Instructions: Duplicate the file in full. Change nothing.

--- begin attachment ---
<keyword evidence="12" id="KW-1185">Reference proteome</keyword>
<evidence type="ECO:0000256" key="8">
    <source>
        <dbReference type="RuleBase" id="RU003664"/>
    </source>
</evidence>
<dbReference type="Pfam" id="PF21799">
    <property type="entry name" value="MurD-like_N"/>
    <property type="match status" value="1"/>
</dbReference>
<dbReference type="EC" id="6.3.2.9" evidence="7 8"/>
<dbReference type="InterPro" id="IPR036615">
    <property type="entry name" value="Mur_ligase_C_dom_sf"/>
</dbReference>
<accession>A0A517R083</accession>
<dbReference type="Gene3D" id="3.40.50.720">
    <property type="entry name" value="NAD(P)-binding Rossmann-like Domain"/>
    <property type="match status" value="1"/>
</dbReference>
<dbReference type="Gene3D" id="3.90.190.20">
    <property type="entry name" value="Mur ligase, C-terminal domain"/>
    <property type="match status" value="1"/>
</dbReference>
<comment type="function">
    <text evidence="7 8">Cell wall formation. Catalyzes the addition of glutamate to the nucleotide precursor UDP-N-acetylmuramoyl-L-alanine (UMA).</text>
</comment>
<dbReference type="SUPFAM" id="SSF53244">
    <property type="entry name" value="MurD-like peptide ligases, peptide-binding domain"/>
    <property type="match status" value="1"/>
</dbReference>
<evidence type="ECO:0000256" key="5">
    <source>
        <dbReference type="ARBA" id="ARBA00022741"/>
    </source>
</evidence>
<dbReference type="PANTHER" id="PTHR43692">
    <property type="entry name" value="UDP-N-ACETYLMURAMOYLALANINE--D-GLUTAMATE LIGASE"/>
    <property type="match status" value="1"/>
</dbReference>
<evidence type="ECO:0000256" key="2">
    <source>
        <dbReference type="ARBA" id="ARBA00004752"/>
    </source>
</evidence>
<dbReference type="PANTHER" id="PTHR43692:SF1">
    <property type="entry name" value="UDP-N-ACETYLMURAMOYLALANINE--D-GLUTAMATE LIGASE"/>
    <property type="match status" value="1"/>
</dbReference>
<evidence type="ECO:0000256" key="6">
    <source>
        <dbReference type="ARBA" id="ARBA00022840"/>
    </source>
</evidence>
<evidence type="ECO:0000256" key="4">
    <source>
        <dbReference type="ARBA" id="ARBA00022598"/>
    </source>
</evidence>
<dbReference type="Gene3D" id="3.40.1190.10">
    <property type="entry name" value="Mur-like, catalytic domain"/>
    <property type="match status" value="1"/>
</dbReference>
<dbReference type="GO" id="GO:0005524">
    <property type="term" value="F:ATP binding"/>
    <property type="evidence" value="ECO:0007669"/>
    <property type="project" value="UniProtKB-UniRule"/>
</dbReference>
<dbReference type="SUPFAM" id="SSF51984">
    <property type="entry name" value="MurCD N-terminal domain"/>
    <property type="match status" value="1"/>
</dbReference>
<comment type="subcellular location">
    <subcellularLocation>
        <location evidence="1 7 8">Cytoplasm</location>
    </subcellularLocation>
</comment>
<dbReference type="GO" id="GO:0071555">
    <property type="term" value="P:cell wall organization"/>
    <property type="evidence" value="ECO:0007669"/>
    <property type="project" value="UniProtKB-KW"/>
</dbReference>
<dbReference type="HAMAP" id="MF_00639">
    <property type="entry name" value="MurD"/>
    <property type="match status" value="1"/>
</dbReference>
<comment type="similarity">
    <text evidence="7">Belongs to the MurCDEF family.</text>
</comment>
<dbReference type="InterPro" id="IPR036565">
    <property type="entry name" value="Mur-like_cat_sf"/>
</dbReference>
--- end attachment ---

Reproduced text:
<keyword evidence="12" id="KW-1185">Reference proteome</keyword>
<evidence type="ECO:0000256" key="8">
    <source>
        <dbReference type="RuleBase" id="RU003664"/>
    </source>
</evidence>
<dbReference type="Pfam" id="PF21799">
    <property type="entry name" value="MurD-like_N"/>
    <property type="match status" value="1"/>
</dbReference>
<dbReference type="EC" id="6.3.2.9" evidence="7 8"/>
<dbReference type="InterPro" id="IPR036615">
    <property type="entry name" value="Mur_ligase_C_dom_sf"/>
</dbReference>
<accession>A0A517R083</accession>
<dbReference type="Gene3D" id="3.40.50.720">
    <property type="entry name" value="NAD(P)-binding Rossmann-like Domain"/>
    <property type="match status" value="1"/>
</dbReference>
<dbReference type="Gene3D" id="3.90.190.20">
    <property type="entry name" value="Mur ligase, C-terminal domain"/>
    <property type="match status" value="1"/>
</dbReference>
<comment type="function">
    <text evidence="7 8">Cell wall formation. Catalyzes the addition of glutamate to the nucleotide precursor UDP-N-acetylmuramoyl-L-alanine (UMA).</text>
</comment>
<dbReference type="SUPFAM" id="SSF53244">
    <property type="entry name" value="MurD-like peptide ligases, peptide-binding domain"/>
    <property type="match status" value="1"/>
</dbReference>
<evidence type="ECO:0000256" key="5">
    <source>
        <dbReference type="ARBA" id="ARBA00022741"/>
    </source>
</evidence>
<dbReference type="PANTHER" id="PTHR43692">
    <property type="entry name" value="UDP-N-ACETYLMURAMOYLALANINE--D-GLUTAMATE LIGASE"/>
    <property type="match status" value="1"/>
</dbReference>
<evidence type="ECO:0000256" key="2">
    <source>
        <dbReference type="ARBA" id="ARBA00004752"/>
    </source>
</evidence>
<dbReference type="PANTHER" id="PTHR43692:SF1">
    <property type="entry name" value="UDP-N-ACETYLMURAMOYLALANINE--D-GLUTAMATE LIGASE"/>
    <property type="match status" value="1"/>
</dbReference>
<evidence type="ECO:0000256" key="6">
    <source>
        <dbReference type="ARBA" id="ARBA00022840"/>
    </source>
</evidence>
<evidence type="ECO:0000256" key="4">
    <source>
        <dbReference type="ARBA" id="ARBA00022598"/>
    </source>
</evidence>
<dbReference type="Gene3D" id="3.40.1190.10">
    <property type="entry name" value="Mur-like, catalytic domain"/>
    <property type="match status" value="1"/>
</dbReference>
<dbReference type="GO" id="GO:0005524">
    <property type="term" value="F:ATP binding"/>
    <property type="evidence" value="ECO:0007669"/>
    <property type="project" value="UniProtKB-UniRule"/>
</dbReference>
<dbReference type="SUPFAM" id="SSF51984">
    <property type="entry name" value="MurCD N-terminal domain"/>
    <property type="match status" value="1"/>
</dbReference>
<comment type="subcellular location">
    <subcellularLocation>
        <location evidence="1 7 8">Cytoplasm</location>
    </subcellularLocation>
</comment>
<dbReference type="GO" id="GO:0071555">
    <property type="term" value="P:cell wall organization"/>
    <property type="evidence" value="ECO:0007669"/>
    <property type="project" value="UniProtKB-KW"/>
</dbReference>
<dbReference type="HAMAP" id="MF_00639">
    <property type="entry name" value="MurD"/>
    <property type="match status" value="1"/>
</dbReference>
<comment type="similarity">
    <text evidence="7">Belongs to the MurCDEF family.</text>
</comment>
<dbReference type="InterPro" id="IPR036565">
    <property type="entry name" value="Mur-like_cat_sf"/>
</dbReference>